Figure 4
figure 4

HSF4 regulates lens-specific bead filaments Bfsp1 and Bfsp2. (A) Real-time PCR to determine mRNA levels of Bfsp1 and Bfsp2 in lenses of newborn and adult wild-type and Hsf4 knockout mice. (B) PCR analysis of Bfsp2 gene deletion in Hsf4-/-, Hsf4+/-, 129S3 and C57BL/6J mice using primers from the deleted region of the Bfsp2 gene in 129S3 mice. The results suggest that there is at least one copy of the C57BL/6J Bfsp2 allele in the Hsf4-/- mouse. (C) Real-time PCR analysis of mRNA levels of Bfsp1 and Bfsp2 after transfection of SRA01/04 with HSF4b, shRNA for HSF4, or HSF4b plus shRNA for HSF4. (D) Promoter sequence alignment of Bfsp1 and Bfsp2. Sequences identical to the classic heat-shock element (HSE) sequence are shown in red. Asterisks indicate the key nucleotides essential for heat-shock factor binding. (E) Bfsp1 and Bfsp2 gene promoters were PCR-amplified from chromatin immunoprecipitation-enriched DNA from human lens epithelial cells (SRA01/04) transfected with HSF4b. (F) Relative luciferase activities of the promoter-luciferase constructs (Bfsp1-luc or Bfsp2-luc) after transfection with HSF4a or HSF4b in human lens epithelial cells (SRA01/04). The transfections were performed in hexaplets and the Renilla luciferase plasmid was used as normalization control. The results are shown as means with standard deviations. The classic HSE-luc was used as a positive control.

Overexpression of hHSF4b in SRA01/04 cells up-regulated transcription of Bfsp1 and Bfsp2, and this up-regulation could be inhibited specifically by short hairpin RNA (shRNA) targeting HSF4b (Figure 4C). As both Bfsp1 and Bfsp2 promoters have the less-conserved HSE sequence (Figure 4D), we asked whether HSF4 can directly bind the promoter region of Bfsp1 and Bfsp2. We used ChIP assays and detected the expected bands of the promoter sequences of the Bfsp1 and Bfsp2 genes in cells expressing HSF4b (Figure 4E). This result suggests that HSF4 can bind to the promoter regions of the Bfsp1 and Bfsp2 genes. We then used the dual-luciferase system to assess whether HSF4 activates the expression of Bfsp1 and Bfsp2. Human Bfsp1-luc or Bfsp2-luc vectors were co-transfected with or without HSF4b into SRA01/04 cells. The relative luciferase activities of HSF4b co-transfected with Bfsp1-luc or Bfsp2-luc were approximately eightfold that of cells transfected with Bfsp1-luc or Bfsp2-luc alone (Figure 4F). These results indicate that HSF4 may bind specifically to the Bfsp1-HSE/Bfsp2-HSE sequences and regulate expression of the intermediate filament proteins Bfsp1 and Bfsp2.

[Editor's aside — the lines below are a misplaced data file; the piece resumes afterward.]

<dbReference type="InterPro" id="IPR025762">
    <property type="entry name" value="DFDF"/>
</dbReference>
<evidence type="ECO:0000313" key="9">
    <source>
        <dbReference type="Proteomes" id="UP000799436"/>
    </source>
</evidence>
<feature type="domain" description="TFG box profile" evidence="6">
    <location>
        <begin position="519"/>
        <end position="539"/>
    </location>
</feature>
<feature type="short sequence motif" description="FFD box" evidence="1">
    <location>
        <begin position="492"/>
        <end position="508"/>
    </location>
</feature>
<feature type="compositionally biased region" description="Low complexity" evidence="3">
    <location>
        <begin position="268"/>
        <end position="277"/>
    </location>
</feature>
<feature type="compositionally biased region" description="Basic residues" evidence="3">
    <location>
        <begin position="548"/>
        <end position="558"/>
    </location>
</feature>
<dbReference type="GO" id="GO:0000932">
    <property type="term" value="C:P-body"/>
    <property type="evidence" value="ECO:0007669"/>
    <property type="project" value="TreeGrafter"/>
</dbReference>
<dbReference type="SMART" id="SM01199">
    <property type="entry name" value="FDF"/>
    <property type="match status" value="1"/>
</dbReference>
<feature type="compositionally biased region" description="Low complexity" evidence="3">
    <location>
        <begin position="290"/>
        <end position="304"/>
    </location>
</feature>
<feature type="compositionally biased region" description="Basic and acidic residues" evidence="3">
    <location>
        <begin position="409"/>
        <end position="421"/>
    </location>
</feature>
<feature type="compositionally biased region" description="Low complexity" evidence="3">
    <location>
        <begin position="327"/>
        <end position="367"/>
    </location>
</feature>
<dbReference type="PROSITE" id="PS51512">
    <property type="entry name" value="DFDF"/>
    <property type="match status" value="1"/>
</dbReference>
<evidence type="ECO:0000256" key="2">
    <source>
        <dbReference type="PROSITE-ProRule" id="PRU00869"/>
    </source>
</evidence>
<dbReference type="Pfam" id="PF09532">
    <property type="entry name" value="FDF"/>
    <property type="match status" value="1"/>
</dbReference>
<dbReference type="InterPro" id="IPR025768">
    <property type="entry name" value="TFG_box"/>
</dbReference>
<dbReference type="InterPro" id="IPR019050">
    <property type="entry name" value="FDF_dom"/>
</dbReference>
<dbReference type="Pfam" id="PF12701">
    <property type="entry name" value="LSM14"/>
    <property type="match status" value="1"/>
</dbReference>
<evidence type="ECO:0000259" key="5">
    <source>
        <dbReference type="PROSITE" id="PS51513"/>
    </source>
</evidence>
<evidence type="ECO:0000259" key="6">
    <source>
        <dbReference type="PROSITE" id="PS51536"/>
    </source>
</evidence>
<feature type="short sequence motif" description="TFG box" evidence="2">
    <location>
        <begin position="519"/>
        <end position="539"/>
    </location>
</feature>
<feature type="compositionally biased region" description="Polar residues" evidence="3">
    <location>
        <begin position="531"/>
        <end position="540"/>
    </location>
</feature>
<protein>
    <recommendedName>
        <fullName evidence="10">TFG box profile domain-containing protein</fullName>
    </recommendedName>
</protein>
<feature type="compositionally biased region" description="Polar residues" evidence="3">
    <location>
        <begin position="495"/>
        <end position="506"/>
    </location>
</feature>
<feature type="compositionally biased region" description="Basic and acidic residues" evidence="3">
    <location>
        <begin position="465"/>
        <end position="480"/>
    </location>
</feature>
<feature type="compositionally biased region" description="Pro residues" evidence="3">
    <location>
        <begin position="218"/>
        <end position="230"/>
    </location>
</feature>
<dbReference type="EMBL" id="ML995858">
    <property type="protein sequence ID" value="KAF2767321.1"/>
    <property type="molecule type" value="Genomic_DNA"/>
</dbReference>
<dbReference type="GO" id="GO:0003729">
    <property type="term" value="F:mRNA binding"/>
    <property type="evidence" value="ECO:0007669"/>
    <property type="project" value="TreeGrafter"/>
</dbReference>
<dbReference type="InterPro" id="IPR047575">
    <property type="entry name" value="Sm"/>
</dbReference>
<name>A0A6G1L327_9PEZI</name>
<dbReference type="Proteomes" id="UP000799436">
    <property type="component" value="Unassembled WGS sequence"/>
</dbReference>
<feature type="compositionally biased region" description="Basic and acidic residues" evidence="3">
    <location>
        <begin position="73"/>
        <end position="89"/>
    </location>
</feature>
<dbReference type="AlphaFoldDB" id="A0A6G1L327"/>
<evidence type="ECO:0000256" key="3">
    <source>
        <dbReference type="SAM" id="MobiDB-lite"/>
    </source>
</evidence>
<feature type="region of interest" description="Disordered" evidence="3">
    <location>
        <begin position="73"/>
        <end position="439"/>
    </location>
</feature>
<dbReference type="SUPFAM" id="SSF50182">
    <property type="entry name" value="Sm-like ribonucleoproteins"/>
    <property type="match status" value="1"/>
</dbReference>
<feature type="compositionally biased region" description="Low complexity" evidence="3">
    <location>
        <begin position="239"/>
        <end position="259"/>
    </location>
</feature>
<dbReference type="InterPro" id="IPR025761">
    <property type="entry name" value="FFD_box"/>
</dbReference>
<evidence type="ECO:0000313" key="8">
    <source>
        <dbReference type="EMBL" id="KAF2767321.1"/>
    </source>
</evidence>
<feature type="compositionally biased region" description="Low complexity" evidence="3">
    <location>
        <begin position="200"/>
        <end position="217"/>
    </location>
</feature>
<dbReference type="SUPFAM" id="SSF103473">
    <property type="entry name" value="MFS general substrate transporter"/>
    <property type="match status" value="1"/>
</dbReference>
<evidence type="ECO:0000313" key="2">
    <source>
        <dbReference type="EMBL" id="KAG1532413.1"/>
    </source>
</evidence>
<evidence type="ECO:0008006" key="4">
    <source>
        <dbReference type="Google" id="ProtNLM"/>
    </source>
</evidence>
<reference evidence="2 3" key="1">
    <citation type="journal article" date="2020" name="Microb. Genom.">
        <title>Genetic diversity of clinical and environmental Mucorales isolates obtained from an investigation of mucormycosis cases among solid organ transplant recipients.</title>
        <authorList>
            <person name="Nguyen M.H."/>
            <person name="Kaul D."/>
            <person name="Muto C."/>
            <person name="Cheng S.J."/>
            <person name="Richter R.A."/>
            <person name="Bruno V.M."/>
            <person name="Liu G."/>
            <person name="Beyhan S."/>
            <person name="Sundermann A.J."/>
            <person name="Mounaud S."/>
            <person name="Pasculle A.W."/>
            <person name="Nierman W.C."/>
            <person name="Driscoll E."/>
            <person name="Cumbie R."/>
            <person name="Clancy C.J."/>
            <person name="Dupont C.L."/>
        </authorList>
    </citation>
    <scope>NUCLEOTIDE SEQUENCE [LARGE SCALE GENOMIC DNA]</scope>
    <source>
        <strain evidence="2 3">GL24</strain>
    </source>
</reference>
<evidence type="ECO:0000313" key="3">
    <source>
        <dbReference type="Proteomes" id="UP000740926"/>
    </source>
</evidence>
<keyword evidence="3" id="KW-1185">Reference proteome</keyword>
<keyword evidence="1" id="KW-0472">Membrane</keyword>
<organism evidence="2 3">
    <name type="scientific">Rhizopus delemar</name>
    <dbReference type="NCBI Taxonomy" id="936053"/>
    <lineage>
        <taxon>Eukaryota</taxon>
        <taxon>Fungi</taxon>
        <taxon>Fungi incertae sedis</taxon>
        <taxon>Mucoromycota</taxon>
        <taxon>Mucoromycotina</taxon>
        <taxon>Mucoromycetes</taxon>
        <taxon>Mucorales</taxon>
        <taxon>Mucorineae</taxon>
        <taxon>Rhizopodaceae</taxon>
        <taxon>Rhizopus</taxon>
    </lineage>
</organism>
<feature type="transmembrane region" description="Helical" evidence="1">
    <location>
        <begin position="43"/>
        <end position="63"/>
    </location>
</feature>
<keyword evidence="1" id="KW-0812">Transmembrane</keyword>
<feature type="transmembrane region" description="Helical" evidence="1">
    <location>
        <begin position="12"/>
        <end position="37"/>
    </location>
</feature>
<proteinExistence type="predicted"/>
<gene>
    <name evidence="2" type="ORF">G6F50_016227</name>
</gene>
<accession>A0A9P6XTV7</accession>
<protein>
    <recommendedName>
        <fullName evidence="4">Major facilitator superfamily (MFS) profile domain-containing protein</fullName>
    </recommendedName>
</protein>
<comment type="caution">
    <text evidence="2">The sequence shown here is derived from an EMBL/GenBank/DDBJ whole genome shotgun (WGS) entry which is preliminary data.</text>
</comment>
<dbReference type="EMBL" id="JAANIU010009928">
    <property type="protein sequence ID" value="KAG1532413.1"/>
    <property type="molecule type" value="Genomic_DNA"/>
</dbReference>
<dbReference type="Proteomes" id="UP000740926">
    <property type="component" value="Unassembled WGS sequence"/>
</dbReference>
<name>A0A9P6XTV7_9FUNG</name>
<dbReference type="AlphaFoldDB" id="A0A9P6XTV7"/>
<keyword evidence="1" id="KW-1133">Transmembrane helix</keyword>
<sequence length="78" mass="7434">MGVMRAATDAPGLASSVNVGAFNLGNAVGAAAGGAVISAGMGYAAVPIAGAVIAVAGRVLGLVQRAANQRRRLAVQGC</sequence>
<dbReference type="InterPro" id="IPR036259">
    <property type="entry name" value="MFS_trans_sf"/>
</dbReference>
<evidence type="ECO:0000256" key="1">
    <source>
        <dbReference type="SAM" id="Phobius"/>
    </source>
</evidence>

The 2D electrophoretic analysis of HSF4-/- lens components

To analyze changes in the lens components of HSF4-/- mice, we used 2D electrophoretic (2D-E) analysis to generate maps of lens lysates from 8-week-old Hsf4-/- and wild-type (129S3) mice, and identified selected spots using liquid chromatography (LC) with tandem mass spectrometry (MS/MS). By comparison with published 2D-E maps of the mouse lens [11, 24], it was possible to identify most of the crystallin proteins in the 2D-E maps of both Hsf4-/- and wild-type mice. The lens of Hsf4-/- and wild-type mice generally had similar 2D-E protein expression patterns with silver staining. However, alterations of some spots were observed in the 2D-E map of the Hsf4-/- lens, which generally had less crystallin protein than the wild-type lens (Figure 5A). We selected and identified some altered spots in the lens map of Hsf4-/- mice, where signals were either absent or weaker than in wild-type mice (Figure 5B). Interestingly, 5 of 21 spots were identified by MS as αA-crystallin. These αA-crystallin molecules had a molecular mass of 15–25 kDa and migrated to the acidic region (PI 4.5–6.0) of the 2D-E gel. Other differentially expressed spots were identified as αB-crystallin, βA1-crystallin, βB2-crystallin, γC-crystallin, γB-crystallin, heat shock protein 27, and 7 unknown proteins. Due to the limited amount of sample, the terminal sequences of selected spots were not characterized. A similar pattern has been reported during aging or cataractogenesis in mice [24]. Truncation of αA-crystallin is probably caused by the activation of a class of calcium-activated proteases known as calpains, such as Lp82 or calpain2 [25, 26], which have 'clipping' activity in vitro. We used real-time PCR to determine the levels of Lp82 and calpain2 mRNAs in the lens of Hsf4 knockout mice and of wild-type mice. The mRNA levels of Lp82 and calpain2 in Hsf4 knockout neonatal mice were reduced fourfold compared with wild-type mice; this reduction was even greater in 8-week-old mice (Figure 5C). Therefore, loss of αA-crystallin and reduced expression of Lp82 and calpain2 may be correlated with Hsf4 disruption.